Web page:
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How can I convince OB to NOT induce?

post #1 of 50
Thread Starter 
I'm 20 weeks in my third pregnancy and I've been told that I will have to be induced (again). My first was induced at 41 weeks because they said that my amniotic fluid was too low. My second was induced on my due date because dd1 had her shoulder stuck during birth and her right clavicle was broken as a result. Ds(second birth) did not get stuck, but the OB said that he would have if she had not anticipated it and turned him accordingly. Now, the OB wants to induce me this time at 39 weeks to avoid another baby getting stuck. I understand the seriousness of that situation, but I believe that if the OB allows me to go into labor naturally, the chances of this happening would be the same anyway. FYI, my daughter was 7lbs3oz at 41weeks and my son was 7lbs9oz on his due date. So, is it safe to go into labor naturally? I don't want to be induced again because I do labor naturally and the pain with induction is almost unbearable. I would really like to have a better birth experience this time. Sorry this turned into a medical journal article - too much detail. Any feedback would be appreciated.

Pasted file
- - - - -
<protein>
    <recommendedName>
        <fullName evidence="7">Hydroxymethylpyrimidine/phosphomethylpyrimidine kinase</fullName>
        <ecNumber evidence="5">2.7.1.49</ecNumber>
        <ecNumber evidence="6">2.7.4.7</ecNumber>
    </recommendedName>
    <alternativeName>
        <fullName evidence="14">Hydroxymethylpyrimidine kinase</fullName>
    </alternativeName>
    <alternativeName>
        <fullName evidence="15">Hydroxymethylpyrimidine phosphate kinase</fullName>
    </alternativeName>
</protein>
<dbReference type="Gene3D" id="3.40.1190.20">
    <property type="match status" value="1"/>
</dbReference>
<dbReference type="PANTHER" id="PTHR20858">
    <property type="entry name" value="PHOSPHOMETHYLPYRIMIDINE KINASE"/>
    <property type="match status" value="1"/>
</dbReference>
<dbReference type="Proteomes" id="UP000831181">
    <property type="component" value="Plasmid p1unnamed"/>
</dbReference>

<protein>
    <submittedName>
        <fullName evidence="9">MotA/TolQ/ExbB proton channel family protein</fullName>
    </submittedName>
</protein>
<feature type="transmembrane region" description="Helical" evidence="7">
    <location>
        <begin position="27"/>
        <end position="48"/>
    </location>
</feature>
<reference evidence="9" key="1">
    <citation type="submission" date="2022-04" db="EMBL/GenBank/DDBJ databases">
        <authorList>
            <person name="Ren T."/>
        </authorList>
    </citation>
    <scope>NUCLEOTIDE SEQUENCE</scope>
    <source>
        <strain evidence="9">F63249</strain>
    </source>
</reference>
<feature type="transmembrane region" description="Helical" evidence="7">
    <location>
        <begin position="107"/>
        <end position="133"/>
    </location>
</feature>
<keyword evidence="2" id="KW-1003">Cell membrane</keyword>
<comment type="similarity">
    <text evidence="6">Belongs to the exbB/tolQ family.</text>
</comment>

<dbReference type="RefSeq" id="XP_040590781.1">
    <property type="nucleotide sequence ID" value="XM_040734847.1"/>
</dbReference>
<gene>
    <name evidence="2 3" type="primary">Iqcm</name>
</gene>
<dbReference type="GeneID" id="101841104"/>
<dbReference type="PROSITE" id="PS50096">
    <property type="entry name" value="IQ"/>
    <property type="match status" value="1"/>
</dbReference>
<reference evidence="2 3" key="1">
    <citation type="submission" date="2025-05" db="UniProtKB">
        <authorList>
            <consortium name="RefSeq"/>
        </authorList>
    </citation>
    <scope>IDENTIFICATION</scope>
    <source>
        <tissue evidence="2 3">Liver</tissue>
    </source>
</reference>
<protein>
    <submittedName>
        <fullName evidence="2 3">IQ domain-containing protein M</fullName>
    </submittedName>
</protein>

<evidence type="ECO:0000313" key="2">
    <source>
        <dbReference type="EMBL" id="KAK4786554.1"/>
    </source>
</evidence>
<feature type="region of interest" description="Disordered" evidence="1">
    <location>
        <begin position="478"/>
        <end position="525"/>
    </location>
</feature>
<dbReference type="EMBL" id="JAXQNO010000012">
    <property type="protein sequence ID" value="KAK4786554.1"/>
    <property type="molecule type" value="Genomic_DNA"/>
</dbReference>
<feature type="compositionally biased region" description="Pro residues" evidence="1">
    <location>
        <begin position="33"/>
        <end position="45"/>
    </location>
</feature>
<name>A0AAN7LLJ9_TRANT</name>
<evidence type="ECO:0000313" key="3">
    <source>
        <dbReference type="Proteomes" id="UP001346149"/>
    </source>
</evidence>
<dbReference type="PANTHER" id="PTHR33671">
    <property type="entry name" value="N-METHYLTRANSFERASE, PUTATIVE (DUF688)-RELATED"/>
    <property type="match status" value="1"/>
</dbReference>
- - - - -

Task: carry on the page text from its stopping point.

post #2 of 50
The easiest way is to not show up for your induction. Avoid their phone calls when they call looking for you.

OR

Show him/her that you've done your homework and believe that the situation will not happen again. Complain about the painful inductions you've had. You can also prepare your mind/body for labor by doing yoga or perineal massage, hypnobirthing, etc.
post #3 of 50

Just say no

Hey, it's so hard reading stories like this. Tara, this is YOUR birth. You can decline an induction, which given your situation is entirely reasonable. Frankly, sounds like you have an induction-happy o.b. I know it can be very hard to stand your ground with doctors - do you have, or have you considered having a doula? Also, know that it is never too late to change care providers if you do not trust the one you're with. I'm in Georgia too, actually - if you need ANY help with resources, info., etc., please let me know; I'm a doula and know lots of CB educators and other birth professionals.
post #4 of 50
Well, you have a couple of options. One is to switch healthcare providers, either to a different OB, to a family practitioner (usually, but not always, more naturally-minded), or to a midwife. Another option is simply to remember that no doctor can force you to have an induction. You can be discharged from care earlier in the pregnancy, but if you get to the end of the pregnancy with an OB and you refuse or don't show up for your induction, he or she can't drop you from care at that point.

I think the best option is to find a new doctor or other HCP. Someone who will support your desire for a natural birth.